(3) Rev. 17:18. And the woman [Babylon] whom thou sawest is the great city, which reigneth over the kings of the earth.

(4) Rev. 18:9-10. And the kings of the earth, who committed fornication and lived wantonly with her, shall weep and wail over her, when they look upon the smoke of her burning, standing afar off for the fear of her torment, saying, Woe, woe, the great city, Babylon, the strong city! for in one hour is thy judgment come.

(5) Rev. 18:16. saying, Woe, woe, the great city, she that was arrayed in fine linen and purple and scarlet, and decked with gold and precious stone and pearl!

(6) Rev. 18:18. and cried out as they looked upon the smoke of her burning, saying, What city is like the great city?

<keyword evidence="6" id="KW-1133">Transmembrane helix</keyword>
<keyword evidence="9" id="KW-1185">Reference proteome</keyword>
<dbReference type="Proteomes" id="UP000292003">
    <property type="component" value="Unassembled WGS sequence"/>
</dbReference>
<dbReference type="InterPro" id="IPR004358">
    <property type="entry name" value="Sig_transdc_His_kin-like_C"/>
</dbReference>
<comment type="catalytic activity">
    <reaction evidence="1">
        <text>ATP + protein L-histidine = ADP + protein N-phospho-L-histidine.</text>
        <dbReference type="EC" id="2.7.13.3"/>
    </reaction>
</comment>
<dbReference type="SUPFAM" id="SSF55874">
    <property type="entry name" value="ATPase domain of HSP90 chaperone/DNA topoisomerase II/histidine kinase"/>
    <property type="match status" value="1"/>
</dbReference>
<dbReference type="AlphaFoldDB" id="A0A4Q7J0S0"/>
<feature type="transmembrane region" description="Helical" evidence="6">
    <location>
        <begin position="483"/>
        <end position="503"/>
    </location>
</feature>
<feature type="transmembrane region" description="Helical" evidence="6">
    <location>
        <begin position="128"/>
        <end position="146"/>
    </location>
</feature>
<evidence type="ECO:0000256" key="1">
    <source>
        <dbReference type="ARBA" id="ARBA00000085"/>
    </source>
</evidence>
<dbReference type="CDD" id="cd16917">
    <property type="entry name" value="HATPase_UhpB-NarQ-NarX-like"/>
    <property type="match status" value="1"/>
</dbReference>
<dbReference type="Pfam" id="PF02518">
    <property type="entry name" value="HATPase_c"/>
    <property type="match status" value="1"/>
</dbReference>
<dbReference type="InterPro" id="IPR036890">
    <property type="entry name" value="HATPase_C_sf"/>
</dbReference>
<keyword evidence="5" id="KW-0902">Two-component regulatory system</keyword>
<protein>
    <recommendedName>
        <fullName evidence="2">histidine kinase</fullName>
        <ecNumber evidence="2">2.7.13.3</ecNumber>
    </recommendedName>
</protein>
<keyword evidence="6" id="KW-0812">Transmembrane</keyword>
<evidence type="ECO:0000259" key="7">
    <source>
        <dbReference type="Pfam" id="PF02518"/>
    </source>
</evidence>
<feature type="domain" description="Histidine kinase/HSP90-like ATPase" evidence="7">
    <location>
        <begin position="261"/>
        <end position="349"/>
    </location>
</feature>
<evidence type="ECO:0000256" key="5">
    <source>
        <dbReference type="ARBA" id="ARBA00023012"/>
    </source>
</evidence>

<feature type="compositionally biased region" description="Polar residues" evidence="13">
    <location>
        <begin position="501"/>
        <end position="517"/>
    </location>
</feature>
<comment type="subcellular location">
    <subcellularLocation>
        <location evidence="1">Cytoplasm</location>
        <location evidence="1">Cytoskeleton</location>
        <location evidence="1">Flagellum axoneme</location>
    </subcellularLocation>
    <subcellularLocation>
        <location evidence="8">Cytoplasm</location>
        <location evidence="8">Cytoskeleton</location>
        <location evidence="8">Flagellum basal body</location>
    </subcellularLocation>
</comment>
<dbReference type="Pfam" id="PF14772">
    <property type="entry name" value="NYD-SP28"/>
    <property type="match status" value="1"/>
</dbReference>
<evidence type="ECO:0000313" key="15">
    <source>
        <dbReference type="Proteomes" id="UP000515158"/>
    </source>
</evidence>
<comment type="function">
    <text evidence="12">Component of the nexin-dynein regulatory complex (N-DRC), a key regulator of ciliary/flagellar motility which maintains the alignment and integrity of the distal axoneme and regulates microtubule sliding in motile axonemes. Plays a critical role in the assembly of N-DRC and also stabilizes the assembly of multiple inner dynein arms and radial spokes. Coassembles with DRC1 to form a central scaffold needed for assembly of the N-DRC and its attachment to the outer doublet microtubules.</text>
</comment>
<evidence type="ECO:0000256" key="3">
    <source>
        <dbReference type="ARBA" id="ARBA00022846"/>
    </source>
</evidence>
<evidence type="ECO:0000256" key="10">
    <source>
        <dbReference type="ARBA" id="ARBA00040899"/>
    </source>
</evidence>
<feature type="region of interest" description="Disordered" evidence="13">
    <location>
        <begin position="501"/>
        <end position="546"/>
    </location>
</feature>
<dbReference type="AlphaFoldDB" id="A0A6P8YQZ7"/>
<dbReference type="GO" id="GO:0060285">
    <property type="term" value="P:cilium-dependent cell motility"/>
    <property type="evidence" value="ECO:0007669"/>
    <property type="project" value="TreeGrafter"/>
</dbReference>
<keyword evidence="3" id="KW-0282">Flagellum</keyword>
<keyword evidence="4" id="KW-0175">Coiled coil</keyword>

(7) Rev. 18:19. And they cast dust on their heads, and cried, weeping and mourning, saying, Woe, woe, the great city, wherein all that had their ships in the sea were made rich by reason of her costliness! for in one hour is she made desolate.

(8) Rev. 18:21. And a strong angel took up a stone as it were a great millstone and cast it into the sea, saying, Thus with a mighty fall shall Babylon, the great city, be cast down, and shall be found no more at all.

All the other references are easily understood as Babylon, a cipher for Rome, but the first one gives us trouble. Here is the surrounding passage (ASV):